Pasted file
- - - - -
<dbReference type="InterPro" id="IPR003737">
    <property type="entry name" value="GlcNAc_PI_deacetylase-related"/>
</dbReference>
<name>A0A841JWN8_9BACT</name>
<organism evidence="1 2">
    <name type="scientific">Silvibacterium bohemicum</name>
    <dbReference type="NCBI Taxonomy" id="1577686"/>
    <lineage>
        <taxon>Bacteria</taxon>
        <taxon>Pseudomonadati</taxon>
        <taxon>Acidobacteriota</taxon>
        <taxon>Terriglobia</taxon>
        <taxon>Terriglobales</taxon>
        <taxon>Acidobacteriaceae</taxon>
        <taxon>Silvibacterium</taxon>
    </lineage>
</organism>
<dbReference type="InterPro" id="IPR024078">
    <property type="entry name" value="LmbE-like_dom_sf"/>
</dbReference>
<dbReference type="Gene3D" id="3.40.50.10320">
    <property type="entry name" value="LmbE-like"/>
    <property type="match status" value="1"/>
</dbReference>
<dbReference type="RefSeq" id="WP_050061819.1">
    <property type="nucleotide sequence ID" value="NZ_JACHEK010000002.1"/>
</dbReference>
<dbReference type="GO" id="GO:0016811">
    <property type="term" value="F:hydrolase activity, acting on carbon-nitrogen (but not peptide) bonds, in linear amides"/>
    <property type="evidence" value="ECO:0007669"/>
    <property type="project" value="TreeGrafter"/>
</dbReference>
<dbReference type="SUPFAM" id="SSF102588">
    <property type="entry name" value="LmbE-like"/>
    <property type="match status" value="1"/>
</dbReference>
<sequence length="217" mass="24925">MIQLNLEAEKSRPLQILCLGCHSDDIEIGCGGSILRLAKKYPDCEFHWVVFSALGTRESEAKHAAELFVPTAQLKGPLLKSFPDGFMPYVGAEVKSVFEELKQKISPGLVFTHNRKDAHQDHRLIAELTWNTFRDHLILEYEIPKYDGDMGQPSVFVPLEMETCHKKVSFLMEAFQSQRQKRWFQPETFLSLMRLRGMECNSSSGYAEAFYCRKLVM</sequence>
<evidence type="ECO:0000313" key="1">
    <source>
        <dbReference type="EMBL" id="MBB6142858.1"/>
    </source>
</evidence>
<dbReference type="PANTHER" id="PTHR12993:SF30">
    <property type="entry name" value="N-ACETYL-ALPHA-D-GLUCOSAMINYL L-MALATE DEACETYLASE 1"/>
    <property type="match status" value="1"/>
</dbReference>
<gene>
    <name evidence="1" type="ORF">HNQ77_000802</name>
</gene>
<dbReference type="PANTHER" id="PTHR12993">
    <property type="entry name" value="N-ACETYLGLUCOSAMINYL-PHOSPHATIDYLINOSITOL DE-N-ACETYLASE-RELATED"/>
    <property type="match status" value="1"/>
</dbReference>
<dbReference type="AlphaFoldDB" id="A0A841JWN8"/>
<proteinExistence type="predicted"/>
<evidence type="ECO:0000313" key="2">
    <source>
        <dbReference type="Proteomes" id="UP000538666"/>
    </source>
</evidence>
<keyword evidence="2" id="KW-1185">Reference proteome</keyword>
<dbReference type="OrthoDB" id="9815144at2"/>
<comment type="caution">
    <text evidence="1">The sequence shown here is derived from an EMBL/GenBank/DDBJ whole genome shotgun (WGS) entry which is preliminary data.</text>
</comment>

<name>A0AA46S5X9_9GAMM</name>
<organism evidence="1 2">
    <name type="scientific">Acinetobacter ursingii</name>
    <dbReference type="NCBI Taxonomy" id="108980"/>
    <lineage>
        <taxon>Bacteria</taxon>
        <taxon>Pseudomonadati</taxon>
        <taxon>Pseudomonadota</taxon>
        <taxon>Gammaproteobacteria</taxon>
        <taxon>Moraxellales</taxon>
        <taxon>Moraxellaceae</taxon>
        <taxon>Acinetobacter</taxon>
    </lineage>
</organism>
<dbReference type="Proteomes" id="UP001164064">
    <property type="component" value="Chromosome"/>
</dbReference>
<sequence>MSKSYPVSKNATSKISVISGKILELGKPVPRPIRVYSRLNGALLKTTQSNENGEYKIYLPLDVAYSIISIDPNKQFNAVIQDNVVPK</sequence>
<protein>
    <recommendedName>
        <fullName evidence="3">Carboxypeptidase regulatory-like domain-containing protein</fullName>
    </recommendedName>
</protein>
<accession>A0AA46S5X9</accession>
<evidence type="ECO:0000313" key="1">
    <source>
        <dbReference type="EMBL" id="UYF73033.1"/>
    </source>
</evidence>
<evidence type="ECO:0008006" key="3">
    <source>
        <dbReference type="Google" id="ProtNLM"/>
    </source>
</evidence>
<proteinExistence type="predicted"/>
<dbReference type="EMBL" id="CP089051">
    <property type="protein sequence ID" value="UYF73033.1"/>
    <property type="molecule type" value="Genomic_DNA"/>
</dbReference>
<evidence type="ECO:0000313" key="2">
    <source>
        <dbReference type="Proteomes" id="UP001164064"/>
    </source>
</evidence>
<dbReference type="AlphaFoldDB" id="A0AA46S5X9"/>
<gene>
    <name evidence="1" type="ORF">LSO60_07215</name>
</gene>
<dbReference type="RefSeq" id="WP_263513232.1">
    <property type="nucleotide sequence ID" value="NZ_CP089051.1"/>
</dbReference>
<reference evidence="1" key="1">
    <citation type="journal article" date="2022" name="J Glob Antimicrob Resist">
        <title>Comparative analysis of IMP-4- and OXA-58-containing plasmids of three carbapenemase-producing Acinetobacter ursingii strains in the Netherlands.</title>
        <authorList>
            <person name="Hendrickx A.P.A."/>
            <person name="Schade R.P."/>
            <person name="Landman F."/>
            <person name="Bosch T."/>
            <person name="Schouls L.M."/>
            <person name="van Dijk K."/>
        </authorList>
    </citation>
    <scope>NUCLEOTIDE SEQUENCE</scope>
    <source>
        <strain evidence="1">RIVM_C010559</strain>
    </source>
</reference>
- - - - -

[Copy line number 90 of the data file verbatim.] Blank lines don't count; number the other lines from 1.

<evidence type="ECO:0000313" key="1">